There’s no way you can cover an entire city in one day. But if you’re going to zip in and out of here, there are some places that must figure on your itinerary for that true Chennai experience. Here are our recommendations.
The city’s oldest cinema houses
The love for film in Chennai goes back to its iconic and resplendent cinema houses. They might be worse for wear now, but were once the talk of the town.
A Sachin memory
If you grew up in India in the 90s, it would be impossible that you had a favorite over Sachin Ramesh Tendulkar. If you did, you were unpatriotic. You simply could not ignore the little man when you were among friends. You would be ostracised. I never worried about that. Every one of us in the colony, in our short pants and soiled wristbands, would pretend to be just one person while we batted, bowled or fielded - Sachin Tendulkar.
It was a hot January afternoon when I first happened to see Tendulkar move in life. I had seen him before, on television sets. Appearing and disappearing as the signal of the antenna failed. Seeing him live, was a different experience. It was a big occassion. My cousin had somehow got tickets to the first India Pakistan Test match in the MA Chidambaram Stadium, Chennai. It was the first time Pakistan had played India since Kargil. We were in search of revenge. There we were, sitting somewhere beyong square leg, watching the match unfold in front of us.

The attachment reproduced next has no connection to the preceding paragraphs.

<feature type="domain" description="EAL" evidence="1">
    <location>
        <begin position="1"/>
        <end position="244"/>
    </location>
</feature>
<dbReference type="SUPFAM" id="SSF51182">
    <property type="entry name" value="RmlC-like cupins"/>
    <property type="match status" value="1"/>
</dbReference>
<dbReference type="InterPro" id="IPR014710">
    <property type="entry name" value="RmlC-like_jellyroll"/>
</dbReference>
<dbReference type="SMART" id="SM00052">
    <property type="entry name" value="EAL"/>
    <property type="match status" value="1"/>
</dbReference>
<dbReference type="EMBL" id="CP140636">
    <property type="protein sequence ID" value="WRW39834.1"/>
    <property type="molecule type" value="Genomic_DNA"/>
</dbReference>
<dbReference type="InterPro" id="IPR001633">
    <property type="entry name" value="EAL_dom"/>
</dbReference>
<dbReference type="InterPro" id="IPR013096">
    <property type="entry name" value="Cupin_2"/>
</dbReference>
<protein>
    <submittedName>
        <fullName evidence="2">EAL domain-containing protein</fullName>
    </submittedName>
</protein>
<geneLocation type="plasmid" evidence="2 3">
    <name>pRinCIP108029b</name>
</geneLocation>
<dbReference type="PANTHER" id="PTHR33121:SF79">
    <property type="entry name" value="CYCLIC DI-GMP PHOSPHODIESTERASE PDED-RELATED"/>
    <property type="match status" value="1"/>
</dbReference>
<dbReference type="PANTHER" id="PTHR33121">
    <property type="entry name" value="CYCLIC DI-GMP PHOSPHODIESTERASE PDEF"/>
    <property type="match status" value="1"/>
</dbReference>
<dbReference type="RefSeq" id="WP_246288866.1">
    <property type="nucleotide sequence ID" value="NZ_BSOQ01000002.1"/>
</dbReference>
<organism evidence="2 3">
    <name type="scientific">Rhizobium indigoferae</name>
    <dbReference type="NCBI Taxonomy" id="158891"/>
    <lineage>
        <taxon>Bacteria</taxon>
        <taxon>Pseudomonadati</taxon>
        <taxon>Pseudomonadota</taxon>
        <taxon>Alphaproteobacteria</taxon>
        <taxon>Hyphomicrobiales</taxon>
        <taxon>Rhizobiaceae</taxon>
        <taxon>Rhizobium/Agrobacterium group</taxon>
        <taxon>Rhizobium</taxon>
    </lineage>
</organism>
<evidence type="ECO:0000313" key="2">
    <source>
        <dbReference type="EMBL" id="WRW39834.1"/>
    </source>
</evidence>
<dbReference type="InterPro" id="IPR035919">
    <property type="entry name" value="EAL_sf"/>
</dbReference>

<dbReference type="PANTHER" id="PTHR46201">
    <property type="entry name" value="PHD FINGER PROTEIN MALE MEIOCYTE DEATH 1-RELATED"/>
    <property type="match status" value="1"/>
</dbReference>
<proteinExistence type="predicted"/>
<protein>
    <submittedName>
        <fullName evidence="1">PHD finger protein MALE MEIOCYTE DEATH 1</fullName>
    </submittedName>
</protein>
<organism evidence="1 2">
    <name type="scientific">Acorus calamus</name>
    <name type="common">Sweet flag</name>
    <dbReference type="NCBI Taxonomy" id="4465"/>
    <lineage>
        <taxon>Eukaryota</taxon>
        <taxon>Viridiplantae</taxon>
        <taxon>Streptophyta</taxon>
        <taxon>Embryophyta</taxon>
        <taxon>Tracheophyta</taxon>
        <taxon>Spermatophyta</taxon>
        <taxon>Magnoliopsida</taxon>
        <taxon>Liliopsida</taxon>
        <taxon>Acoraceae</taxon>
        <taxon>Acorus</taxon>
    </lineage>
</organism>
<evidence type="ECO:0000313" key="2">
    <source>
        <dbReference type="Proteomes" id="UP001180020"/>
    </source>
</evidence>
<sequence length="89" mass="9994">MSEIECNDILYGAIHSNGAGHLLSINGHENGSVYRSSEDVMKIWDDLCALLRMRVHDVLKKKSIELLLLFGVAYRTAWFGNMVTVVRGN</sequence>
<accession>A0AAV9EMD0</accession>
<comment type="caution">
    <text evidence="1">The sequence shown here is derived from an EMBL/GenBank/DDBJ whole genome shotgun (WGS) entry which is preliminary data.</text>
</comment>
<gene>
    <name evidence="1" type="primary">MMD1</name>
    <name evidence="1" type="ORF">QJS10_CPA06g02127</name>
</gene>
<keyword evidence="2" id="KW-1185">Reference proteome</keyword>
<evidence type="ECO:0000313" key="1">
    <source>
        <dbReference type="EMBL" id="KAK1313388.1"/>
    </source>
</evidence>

The first three days were forgettable. I did not remember much of the third day because I was dehydrated and fainted midway. My cousin never forgave me. I missed Shahid Afridi smashing Srinath and Prasad all over the park for his 150. We returned on the fourth day to realise that Pakistan were in a strong position. By the end of the day, they had put up 271 for the target. We were not worried. We had something they never will - Sachin.
The fifth day began as a tragedy. Sadagoppan Rameshfailed miserably. Rahul Dravid, then not the giant as he is now, crashed out. Laxman waned after the first few minutes. Then came the master. His typical gait down to the pitch. The cautious marking of the stance. Hope was restored. The start was slow, but it kept going. Even as Azhar and Jadeja fell, he kept calm. Soon, it was the hundred up. The two hundred followed. India were gaining.
Pakistan was our arch enemy. We did not care how good Wasim was, or how brilliant Saqlain's off spinners were. They were the enemy. We could not lose. In our home, in front of our people. Sachin was the only hope we had, and some hope it was.